The Purpose Of Human Life Essay Research

The Purpose Of Human Life Essay, Research Paper The purpose of human life is an unanswerable question. It seems impossible to find an answer because we don’t know where to begin looking

The Purpose Of Human Life Essay, Research Paper

The purpose of human life is an unanswerable question. It seems

impossible to find an answer because we don’t know where to begin looking

or whom to ask. Existence, to us, seems to be something imposed upon us by

an unknown force. There is no apparent meaning to it, and yet we suffer

as a result of it. The world seems utterly chaotic. We therefore try to

impose meaning on it through pattern and fabricated purposes to distract

ourselves from the fact that our situation is hopelessly unfathomable.

“Waiting for Godot” is a play that captures this feeling and view of the

world, and characterizes it with archetypes that symbolize humanity and its

behaviour when faced with this knowledge. According to the play, a human

being’s life is totally dependant on chance, and, by extension, time is

meaningless; therefore, a human+s life is also meaningless, and the

realization of this drives humans to rely on nebulous, outside forces,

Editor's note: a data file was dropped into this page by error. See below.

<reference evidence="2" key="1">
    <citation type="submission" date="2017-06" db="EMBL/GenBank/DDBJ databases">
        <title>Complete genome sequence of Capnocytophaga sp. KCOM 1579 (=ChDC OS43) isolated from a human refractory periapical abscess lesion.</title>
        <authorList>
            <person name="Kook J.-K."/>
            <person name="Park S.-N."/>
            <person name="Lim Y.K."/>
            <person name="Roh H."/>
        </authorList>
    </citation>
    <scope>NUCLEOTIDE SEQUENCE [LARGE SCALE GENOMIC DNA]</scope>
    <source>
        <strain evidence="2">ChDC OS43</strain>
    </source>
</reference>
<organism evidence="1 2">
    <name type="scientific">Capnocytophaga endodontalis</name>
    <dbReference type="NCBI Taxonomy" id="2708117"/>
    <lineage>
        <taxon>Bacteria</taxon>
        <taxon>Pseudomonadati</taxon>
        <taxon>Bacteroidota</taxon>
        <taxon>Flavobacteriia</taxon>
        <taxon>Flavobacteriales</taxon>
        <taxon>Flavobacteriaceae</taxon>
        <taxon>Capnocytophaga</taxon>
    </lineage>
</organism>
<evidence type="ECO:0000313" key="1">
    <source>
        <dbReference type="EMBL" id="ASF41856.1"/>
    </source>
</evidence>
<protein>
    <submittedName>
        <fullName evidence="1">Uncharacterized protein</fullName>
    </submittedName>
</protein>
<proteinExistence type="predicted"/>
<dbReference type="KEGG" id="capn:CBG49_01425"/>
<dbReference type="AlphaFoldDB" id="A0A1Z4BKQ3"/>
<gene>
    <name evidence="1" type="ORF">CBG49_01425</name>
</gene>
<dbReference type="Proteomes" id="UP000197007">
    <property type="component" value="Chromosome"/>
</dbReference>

which may be real or not, for order and direction.

The basic premise of the play is that chance is the underlying factor

behind existence. Therefore human life is determined by chance. This is

established very early on, when Vladimir mentions the parable of the two

thieves from the Bible. “One of the thieves was saved. It’s a reasonable

percentage” (Beckett, 8). The idea of “percentage” is important because

this represents how the fate of humanity is determined; it is random, and

there is a percentage chance that a person will be saved or damned.

Vladimir continues by citing the disconcordance of the Gospels on the story

of the two thieves. “And yet…how is it – this is not boring you I hope

- how is it that of the four Evangelists only one speaks of a thief being

saved. The four of them were there – or thereabouts – and only one speaks

of a thief being saved” (Beckett, 9). Beckett makes an important point

with this example of how chance is woven into even the most sacred of texts

that is supposed to hold ultimate truth for humanity. All four disciples

of Chirst are supposed to have been present during his crucifixion and

witnessed the two thieves, crucified with Jesus, being saved or damned

depending on their treatment of him in these final hours. Of the four,

only two report anything peculiar happening with the thieves. Of the two

that report it, only one says that a thief was saved while the other says

that both were damned. Thus, the percentages go from 100%, to 50%, to a

25% chance for salvation. This whole matter of percentages symbolizes how

chance is the determining factor of existence, and Beckett used the Bible

to prove this because that is the text that humanity has looked to for

meaning for millenia. Even the Bible reduces human life to a matter of

chance. On any given day there is a certain percent chance that one will

be saved as opposed to damned, and that person is powerless to affect the

decision. “The fate of the thieves, one of whom was saved and the other